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Alito on Why Class Action Arbitration is a Different Animal (Web)

In his majority opinion in today’s Stolt-Nielsen S.A. et al. v. AnimalFeeds Int’l Corp., No. 08-1198 (available here)(full details and background in our earlier story, here and here), associate Justice Samuel Alito traces the history of party self determination in arbitration.  

Then, near the end of his 23-page opinion, he spells out why arbitrators do not have the power to declare a class action arbitration unless the parties consent.  

Dissenting Justice Ruth Bader Ginsburg suggests that the contract may indicate a basis for declaring that the parties agreed to submit a case to class arbitration, and she indicates that an express consent isn’t required in the majority opinion.

Her point is based on Alito’s words–specifically, in the majority opinion, “it follows that a party may not be compelled under the FAA to submit to class arbitration unless there is a contractual basis for concluding that the party agreed to do so.”

Still, the majority opinion pushes for something closer to an affirmative authorization.

Here’s why:
Alito invokes the commercial nature of the Stolt-Nielsen-AnimalFeeds arbitration agreement, and the absence of class arbitration in maritime law, as reasons that the parties didn’t have an expectation or intent for class processes.  The opinion also cites the custom of shippers choosing the shipment “charter party” terms.

As a result of these factors, Alito concluded, the arbitral panel’s “conclusion is fundamentally at war with the foundational FAA principle that arbitration is a matter of consent.”

 “In certain contexts,” the opinion notes, it is implict that the agreement authorizes arbitrators to adopt procedures “necessary to give effect to the parties’ agreement.”  

The “background principle” for such determinations, the opinion states, is:  “[T]he parties have not agreed with respect to a term which is essential to a determination of their rights and duties, a term which is reasonable in the circumstances is supplied by the court,” citing Restatement (Second) of Contracts §204 (1979).

But there are no implicit agreements to back class arbitration after Stolt-Nielsen.  “[C]lass-action arbitration changes the nature of arbitration to such a degree that it cannot be presumed the parties consented to it by simply agreeing tosubmit their disputes to an arbitrator,” writes Alito.  “In bilateral arbitration, parties forgo the procedural rigor and appellate review of the courts in order to realize the benefits of private dispute resolution: lower costs, greater efficiency and speed, and the ability to choose expert adjudicators to resolve specialized disputes.”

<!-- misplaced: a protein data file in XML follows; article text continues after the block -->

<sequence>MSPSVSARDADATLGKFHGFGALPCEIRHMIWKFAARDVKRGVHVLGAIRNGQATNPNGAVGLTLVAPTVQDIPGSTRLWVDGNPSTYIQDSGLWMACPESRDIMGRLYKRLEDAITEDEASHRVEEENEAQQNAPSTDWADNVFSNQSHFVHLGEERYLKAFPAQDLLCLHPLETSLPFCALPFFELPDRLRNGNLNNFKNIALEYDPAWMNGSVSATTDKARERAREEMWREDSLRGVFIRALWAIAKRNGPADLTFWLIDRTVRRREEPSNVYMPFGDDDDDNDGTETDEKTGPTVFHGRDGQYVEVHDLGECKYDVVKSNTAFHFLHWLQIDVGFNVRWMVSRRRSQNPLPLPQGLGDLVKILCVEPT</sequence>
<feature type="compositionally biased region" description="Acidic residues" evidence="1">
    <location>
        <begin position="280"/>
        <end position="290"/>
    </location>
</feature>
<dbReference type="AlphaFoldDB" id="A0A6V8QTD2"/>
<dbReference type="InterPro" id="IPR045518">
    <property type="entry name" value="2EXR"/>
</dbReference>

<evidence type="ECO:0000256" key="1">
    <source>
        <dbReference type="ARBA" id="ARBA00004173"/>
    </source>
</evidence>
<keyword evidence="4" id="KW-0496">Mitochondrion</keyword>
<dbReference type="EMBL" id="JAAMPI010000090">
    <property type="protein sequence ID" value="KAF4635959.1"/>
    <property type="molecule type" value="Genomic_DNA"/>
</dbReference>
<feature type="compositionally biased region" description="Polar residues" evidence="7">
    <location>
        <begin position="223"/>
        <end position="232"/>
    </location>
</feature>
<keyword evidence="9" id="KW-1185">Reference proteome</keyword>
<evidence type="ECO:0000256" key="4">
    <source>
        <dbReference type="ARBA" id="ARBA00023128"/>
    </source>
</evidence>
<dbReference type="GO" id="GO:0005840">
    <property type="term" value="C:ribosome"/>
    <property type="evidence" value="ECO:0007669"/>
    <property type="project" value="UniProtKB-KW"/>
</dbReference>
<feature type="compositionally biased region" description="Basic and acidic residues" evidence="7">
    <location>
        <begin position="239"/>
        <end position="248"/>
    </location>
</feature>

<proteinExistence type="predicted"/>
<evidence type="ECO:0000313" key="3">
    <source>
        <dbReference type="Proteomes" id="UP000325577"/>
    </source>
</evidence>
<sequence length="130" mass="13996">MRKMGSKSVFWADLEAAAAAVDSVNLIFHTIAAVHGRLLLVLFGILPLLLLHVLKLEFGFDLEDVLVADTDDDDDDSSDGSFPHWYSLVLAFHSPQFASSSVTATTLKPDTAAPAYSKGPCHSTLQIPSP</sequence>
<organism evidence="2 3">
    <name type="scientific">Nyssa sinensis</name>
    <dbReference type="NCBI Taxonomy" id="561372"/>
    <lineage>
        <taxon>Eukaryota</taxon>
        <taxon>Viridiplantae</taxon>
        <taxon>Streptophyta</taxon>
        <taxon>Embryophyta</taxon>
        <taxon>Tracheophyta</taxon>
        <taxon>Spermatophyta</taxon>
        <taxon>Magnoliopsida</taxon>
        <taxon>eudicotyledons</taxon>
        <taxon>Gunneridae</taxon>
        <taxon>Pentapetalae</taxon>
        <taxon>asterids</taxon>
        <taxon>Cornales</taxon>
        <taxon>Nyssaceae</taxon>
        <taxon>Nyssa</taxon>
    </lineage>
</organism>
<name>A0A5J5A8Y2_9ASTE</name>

The majority opinion casts doubt on “the relative benefits of class-action arbitration.”  Specifically, Alito enumerates “the fundamental changes” with a move to class arbitration from a bilateral ADR setting:

  • ù    It’s no longer “a single dispute between the parties to a single agreement.”  The matter instead becomes “many disputes between hundreds or perhaps even thousands of parties.”
  • ù    “[T]he presumption of privacy and confidentiality” that applies in many bilateral arbitrations “doesn’t apply in class arbitrations, the opinion notes, citing the American Arbitration Association as friend-of-the-Court brief discussing Class Rule 9(a).
  • ù    The arbitrator’s award no longer binds just the parties, but may adjudicate the rights of absent parties.
  • ù    And:  “the commercial stakes of class-action arbitration are comparable to those of class-action litigation.”

As a result, the majority opinion concludes, “We think that the differences between bilateral and class action arbitration are too great for arbitrators to presume, consistent with their limited powers under the FAA, that the parties’ mere silence on the issue of class-action arbitration
constitutes consent to resolve their disputes in class proceedings.”

The opinion concludes that there must be a consideration of the parties’ intent to invoke class arbitration.  “Contrary to the dissent, but consistent with our precedents emphasizing the consensual basis of arbitration,” writes Justice Alito, “we see the question as being whether the parties agreed to authorize class arbitration. Here, where the parties stipulated that there was ‘no agreement’ on this question, it follows that theparties cannot be compelled to submit their dispute to class arbitration.”                

–Russ Bleemer, Editor, Alternatives